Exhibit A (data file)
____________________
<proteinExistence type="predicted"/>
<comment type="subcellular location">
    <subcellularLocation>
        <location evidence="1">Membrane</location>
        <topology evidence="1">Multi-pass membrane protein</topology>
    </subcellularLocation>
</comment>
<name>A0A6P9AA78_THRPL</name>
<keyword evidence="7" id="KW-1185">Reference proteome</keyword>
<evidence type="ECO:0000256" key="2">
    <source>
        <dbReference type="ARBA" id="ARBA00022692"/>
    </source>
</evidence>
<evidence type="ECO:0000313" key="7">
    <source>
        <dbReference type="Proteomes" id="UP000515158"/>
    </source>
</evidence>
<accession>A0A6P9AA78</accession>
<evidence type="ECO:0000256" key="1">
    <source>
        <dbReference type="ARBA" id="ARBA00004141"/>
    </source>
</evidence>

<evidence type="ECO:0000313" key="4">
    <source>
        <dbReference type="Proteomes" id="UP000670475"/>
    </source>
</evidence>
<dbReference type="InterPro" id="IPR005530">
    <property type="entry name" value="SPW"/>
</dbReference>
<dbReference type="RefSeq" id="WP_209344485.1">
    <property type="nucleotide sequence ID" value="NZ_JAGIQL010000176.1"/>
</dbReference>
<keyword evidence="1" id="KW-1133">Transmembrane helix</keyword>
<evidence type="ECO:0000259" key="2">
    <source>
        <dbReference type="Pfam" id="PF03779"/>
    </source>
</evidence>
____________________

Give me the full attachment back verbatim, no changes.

<proteinExistence type="predicted"/>
<comment type="subcellular location">
    <subcellularLocation>
        <location evidence="1">Membrane</location>
        <topology evidence="1">Multi-pass membrane protein</topology>
    </subcellularLocation>
</comment>
<name>A0A6P9AA78_THRPL</name>
<keyword evidence="7" id="KW-1185">Reference proteome</keyword>
<evidence type="ECO:0000256" key="2">
    <source>
        <dbReference type="ARBA" id="ARBA00022692"/>
    </source>
</evidence>
<evidence type="ECO:0000313" key="7">
    <source>
        <dbReference type="Proteomes" id="UP000515158"/>
    </source>
</evidence>
<accession>A0A6P9AA78</accession>
<evidence type="ECO:0000256" key="1">
    <source>
        <dbReference type="ARBA" id="ARBA00004141"/>
    </source>
</evidence>

<evidence type="ECO:0000313" key="4">
    <source>
        <dbReference type="Proteomes" id="UP000670475"/>
    </source>
</evidence>
<dbReference type="InterPro" id="IPR005530">
    <property type="entry name" value="SPW"/>
</dbReference>
<dbReference type="RefSeq" id="WP_209344485.1">
    <property type="nucleotide sequence ID" value="NZ_JAGIQL010000176.1"/>
</dbReference>
<keyword evidence="1" id="KW-1133">Transmembrane helix</keyword>
<evidence type="ECO:0000259" key="2">
    <source>
        <dbReference type="Pfam" id="PF03779"/>
    </source>
</evidence>